Understanding the Parish Development Model


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Government has rolled out the implementation of the Parish Development Model, the latest of attempts to turn around service delivery and alleviate poverty at the grassroots.

The model will see development activities planned for and executed in parishes, as the lowest level unit for planning and development, as government moves to advance the benefits of decentralisation.

The initiative aims to spring the nearly 39 per cent of households from subsistence economy to commercial production.

As opposed to previous interventions like Entandikwa, the Youth Livelihood Programmes and Uganda Women Entrepreneurship Programme that only focused on giving out money to interest groups, the Parish Development Model will look at different aspects of advancing household development.

The Model, which started on July 1, encompasses seven pillars, including production, infrastructure and economic services, financial inclusion and social services.

The others are community data (Community Information System), governance and administration, and mindset change.

“The idea is that the people will decide what they need, in what place. If it is infrastructure, how do you ensure it is what the people want, instead of counting the national roads that people cannot access, what data is government using to plan and budget,” says Ramathan Ggoobi, Secretary to the National Treasury.

The parish model is about taking the government to the people, so that the transformation agenda is driven at the parish level,” he adds.

Kenneth Mugambe, the director for Budget at the Ministry of Finance, says the first three months into the financial year have been spent on parish chiefs operationalising the Parish Development Committees, who are in charge of the initiative.

Implementation is expected to commence in October.

He says the funds to be used for the implementation of the pillars have been allocated in the national budget and will only be used according to the plans from the Parish.

“The other four pillars already have financing, they are already covered under the respective sectors. The whole essence is to ensure that whatever is funded by the government in the parish is done in a coordinated manner to ensure that they complement each other,” Mugambe said.

The pillar that has gained the public’s interest under the model is financial inclusion, intended to promote savings and investment by households in activities with a potential for generating a production surplus.

While delivering the Budget speech on June 10, the Minister of Finance in charge of Planning,
Amos Lugoloobi, said Shs30 million will be given to each of the 10,694 parishes for the revolving fund.

Parliament had, however, slashed this budget by half.

Minister of Finance Matia Kaisaija clarifies that residents of a parish will be required to form Savings and Credit Co-operatives (Saccos).

Kasaija says Finance is working with the Ministry OF Local Government to finalise the specifics of how the funds will be administered.

In generic terms, however, participating parish-SACCOs under the model will lend funds from the Parish Revolving Fund to individual households or household collectives at a concessional interest rate.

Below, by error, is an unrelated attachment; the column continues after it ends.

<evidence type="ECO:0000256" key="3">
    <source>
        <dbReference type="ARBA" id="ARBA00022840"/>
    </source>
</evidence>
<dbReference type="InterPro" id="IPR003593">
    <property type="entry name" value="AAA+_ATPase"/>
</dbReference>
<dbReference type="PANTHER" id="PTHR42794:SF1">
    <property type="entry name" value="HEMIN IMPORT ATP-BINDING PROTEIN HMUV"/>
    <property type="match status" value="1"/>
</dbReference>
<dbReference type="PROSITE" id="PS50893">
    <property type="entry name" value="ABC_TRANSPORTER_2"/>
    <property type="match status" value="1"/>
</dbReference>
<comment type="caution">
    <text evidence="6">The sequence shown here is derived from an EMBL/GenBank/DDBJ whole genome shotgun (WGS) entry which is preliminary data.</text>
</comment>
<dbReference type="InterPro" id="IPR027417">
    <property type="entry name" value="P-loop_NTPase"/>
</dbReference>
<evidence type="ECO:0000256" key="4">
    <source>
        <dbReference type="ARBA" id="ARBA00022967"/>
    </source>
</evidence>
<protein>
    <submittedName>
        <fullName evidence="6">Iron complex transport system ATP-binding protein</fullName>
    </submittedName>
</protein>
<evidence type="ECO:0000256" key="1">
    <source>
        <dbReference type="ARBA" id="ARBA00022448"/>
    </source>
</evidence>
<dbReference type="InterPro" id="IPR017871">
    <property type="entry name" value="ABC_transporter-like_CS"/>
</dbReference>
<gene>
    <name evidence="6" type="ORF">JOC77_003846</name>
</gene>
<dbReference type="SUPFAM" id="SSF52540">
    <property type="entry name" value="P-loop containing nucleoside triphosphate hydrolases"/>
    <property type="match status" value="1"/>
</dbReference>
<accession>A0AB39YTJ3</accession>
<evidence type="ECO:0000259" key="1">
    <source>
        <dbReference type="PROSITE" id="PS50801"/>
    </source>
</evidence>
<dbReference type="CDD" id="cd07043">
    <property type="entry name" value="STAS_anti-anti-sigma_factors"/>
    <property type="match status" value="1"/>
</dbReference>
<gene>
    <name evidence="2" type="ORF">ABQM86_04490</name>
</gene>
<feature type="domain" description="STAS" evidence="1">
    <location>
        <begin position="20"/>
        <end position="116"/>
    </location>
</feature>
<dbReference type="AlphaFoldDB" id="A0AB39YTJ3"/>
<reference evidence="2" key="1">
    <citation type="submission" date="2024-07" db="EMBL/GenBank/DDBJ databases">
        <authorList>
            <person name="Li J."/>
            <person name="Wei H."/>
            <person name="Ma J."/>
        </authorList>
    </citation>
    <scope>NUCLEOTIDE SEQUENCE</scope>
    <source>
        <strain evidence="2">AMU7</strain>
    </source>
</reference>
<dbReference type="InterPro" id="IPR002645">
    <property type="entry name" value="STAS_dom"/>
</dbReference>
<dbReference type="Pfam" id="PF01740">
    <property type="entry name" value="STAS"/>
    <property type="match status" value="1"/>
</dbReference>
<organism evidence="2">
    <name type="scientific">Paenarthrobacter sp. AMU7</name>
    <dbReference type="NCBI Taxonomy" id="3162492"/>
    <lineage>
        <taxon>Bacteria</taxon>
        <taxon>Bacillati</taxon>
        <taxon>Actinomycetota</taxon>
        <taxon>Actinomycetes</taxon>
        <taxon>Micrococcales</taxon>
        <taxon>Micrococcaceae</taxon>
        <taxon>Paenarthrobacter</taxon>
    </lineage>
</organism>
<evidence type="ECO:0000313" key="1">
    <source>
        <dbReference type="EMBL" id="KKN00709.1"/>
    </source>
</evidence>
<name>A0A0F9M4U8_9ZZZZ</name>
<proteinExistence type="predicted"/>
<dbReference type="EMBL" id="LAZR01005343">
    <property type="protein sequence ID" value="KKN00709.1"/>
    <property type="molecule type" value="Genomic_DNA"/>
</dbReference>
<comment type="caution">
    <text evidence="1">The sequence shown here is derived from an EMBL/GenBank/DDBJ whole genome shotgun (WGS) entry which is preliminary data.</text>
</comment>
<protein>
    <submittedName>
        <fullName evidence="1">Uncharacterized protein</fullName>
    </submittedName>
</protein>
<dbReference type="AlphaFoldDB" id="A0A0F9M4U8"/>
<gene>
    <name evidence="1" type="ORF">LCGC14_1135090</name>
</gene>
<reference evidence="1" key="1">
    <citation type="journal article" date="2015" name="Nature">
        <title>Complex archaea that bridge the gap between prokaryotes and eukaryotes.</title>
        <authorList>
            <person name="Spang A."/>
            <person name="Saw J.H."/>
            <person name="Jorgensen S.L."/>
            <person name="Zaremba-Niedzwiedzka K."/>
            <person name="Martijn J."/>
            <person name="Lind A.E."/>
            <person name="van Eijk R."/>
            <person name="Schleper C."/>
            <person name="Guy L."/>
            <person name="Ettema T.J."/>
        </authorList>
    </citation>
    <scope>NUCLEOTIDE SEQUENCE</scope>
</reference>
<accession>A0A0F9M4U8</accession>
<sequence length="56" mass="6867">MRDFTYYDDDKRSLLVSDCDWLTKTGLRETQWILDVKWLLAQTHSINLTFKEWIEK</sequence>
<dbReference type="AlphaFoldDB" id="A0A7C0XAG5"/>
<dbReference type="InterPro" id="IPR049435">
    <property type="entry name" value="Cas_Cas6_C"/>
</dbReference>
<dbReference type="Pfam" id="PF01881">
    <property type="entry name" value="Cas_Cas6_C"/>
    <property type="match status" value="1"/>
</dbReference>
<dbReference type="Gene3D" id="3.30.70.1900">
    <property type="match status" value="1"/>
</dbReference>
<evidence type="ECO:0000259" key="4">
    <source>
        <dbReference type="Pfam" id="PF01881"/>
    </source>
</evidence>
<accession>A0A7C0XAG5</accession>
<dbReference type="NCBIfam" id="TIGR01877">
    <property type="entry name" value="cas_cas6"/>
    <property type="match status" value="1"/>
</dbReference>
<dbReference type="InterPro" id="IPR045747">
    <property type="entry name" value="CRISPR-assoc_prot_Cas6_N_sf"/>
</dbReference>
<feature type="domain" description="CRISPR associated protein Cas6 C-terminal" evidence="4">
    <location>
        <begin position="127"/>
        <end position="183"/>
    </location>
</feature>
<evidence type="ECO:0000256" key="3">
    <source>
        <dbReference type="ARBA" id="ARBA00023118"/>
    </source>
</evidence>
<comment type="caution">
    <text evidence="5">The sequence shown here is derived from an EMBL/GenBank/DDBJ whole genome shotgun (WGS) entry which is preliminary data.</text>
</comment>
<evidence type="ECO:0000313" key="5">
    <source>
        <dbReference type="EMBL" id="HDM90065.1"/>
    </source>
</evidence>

Kasaija told this newspaper that anyone who fails to pay back the money will be sanctioned.

According to the ministerial statement presented to Parliament, starting Financial Year 2022/2023, the amount of funds to be allocated to the parishes will be determined basing on the share of households in the subsistence economy and the poverty levels in the district.

Special groups like women, youth and persons with disabilities (PWDs) will be given priority.

The ministry of finance also says they are drawing lessons from the challenges that have dogged previous interventions including not being in sync with the needs of intended beneficiaries and the country’s industrialization and as well as high administrative costs
Away from the revolving fund, government has also identified and prioritised development of 18 commodities that are said to be marketable both locally and on the global market.

These are coffee, fish, cotton, diary, cocoa, beef, cassava, bananas, tea, beans, vegetable oils, palm, and avocado.

Others include maize, shia nut, rice, cashew nuts, sugarcane, and macadamia nuts
Government has pledged to find market for the produce.
Parish devt model
Mr Mugambe, says the model will addrees the failures in previous interventions.

“The previous programmes, I think were disjointed. The whole essence of the parish model is to ensure that we address that element of having programmes that are disjointed, which become duplicative and rare less efficient,”  Mugambe said.

Ggoobi says there is need to understand the initiative in its entirety, and not just as a microfinance scheme. He adds this misunderstanding will affect the viability of the initiative.
“It is a pro people grass root oriented planning and initiation of services which people need as opposed to government using projects to think for the people. T huhere have been these interventions, these things are distorted because they are designed, implemented, evaluated by the center when the people at the grassroots have not contributed anything,”Mr Ggoobi said.

He adds, “Let the people imitate what they need, not government. What people need from government are the services which facilitate their production.”

He says once those are sorted, people do not need money from government.


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